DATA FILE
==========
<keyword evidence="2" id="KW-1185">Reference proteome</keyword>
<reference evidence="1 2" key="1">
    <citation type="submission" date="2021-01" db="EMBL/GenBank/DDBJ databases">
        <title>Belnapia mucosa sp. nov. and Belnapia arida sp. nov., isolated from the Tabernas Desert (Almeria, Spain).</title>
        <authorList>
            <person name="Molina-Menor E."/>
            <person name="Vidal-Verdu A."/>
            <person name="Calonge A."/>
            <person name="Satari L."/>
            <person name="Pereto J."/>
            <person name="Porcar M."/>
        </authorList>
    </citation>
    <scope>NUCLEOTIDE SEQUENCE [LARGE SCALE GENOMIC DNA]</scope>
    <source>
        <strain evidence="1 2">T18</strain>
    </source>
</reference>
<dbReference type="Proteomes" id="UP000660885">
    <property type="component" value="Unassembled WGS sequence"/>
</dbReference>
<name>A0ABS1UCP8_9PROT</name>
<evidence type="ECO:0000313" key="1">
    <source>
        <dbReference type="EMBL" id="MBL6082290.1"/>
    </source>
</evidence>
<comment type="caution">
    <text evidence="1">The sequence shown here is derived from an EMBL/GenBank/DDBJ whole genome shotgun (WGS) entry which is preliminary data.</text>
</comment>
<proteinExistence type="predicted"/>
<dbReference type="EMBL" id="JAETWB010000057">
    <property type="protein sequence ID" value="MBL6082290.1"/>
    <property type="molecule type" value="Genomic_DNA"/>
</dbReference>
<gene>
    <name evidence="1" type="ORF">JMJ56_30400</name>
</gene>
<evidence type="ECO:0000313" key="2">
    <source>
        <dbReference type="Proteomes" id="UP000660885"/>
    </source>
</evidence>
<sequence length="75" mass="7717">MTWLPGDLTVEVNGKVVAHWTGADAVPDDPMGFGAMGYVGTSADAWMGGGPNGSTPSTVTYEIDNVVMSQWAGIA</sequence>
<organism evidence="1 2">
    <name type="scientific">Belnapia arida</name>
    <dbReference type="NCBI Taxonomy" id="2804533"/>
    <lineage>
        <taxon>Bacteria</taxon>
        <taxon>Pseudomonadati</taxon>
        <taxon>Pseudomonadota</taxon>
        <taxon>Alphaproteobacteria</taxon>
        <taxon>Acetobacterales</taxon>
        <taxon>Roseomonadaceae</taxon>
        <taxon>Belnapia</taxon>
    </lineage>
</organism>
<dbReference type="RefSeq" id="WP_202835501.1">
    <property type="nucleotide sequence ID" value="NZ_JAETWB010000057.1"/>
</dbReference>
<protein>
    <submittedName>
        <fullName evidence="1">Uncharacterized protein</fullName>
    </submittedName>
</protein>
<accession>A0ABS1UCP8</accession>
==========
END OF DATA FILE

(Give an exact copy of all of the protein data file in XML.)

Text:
<keyword evidence="2" id="KW-1185">Reference proteome</keyword>
<reference evidence="1 2" key="1">
    <citation type="submission" date="2021-01" db="EMBL/GenBank/DDBJ databases">
        <title>Belnapia mucosa sp. nov. and Belnapia arida sp. nov., isolated from the Tabernas Desert (Almeria, Spain).</title>
        <authorList>
            <person name="Molina-Menor E."/>
            <person name="Vidal-Verdu A."/>
            <person name="Calonge A."/>
            <person name="Satari L."/>
            <person name="Pereto J."/>
            <person name="Porcar M."/>
        </authorList>
    </citation>
    <scope>NUCLEOTIDE SEQUENCE [LARGE SCALE GENOMIC DNA]</scope>
    <source>
        <strain evidence="1 2">T18</strain>
    </source>
</reference>
<dbReference type="Proteomes" id="UP000660885">
    <property type="component" value="Unassembled WGS sequence"/>
</dbReference>
<name>A0ABS1UCP8_9PROT</name>
<evidence type="ECO:0000313" key="1">
    <source>
        <dbReference type="EMBL" id="MBL6082290.1"/>
    </source>
</evidence>
<comment type="caution">
    <text evidence="1">The sequence shown here is derived from an EMBL/GenBank/DDBJ whole genome shotgun (WGS) entry which is preliminary data.</text>
</comment>
<proteinExistence type="predicted"/>
<dbReference type="EMBL" id="JAETWB010000057">
    <property type="protein sequence ID" value="MBL6082290.1"/>
    <property type="molecule type" value="Genomic_DNA"/>
</dbReference>
<gene>
    <name evidence="1" type="ORF">JMJ56_30400</name>
</gene>
<evidence type="ECO:0000313" key="2">
    <source>
        <dbReference type="Proteomes" id="UP000660885"/>
    </source>
</evidence>
<sequence length="75" mass="7717">MTWLPGDLTVEVNGKVVAHWTGADAVPDDPMGFGAMGYVGTSADAWMGGGPNGSTPSTVTYEIDNVVMSQWAGIA</sequence>
<organism evidence="1 2">
    <name type="scientific">Belnapia arida</name>
    <dbReference type="NCBI Taxonomy" id="2804533"/>
    <lineage>
        <taxon>Bacteria</taxon>
        <taxon>Pseudomonadati</taxon>
        <taxon>Pseudomonadota</taxon>
        <taxon>Alphaproteobacteria</taxon>
        <taxon>Acetobacterales</taxon>
        <taxon>Roseomonadaceae</taxon>
        <taxon>Belnapia</taxon>
    </lineage>
</organism>
<dbReference type="RefSeq" id="WP_202835501.1">
    <property type="nucleotide sequence ID" value="NZ_JAETWB010000057.1"/>
</dbReference>
<protein>
    <submittedName>
        <fullName evidence="1">Uncharacterized protein</fullName>
    </submittedName>
</protein>
<accession>A0ABS1UCP8</accession>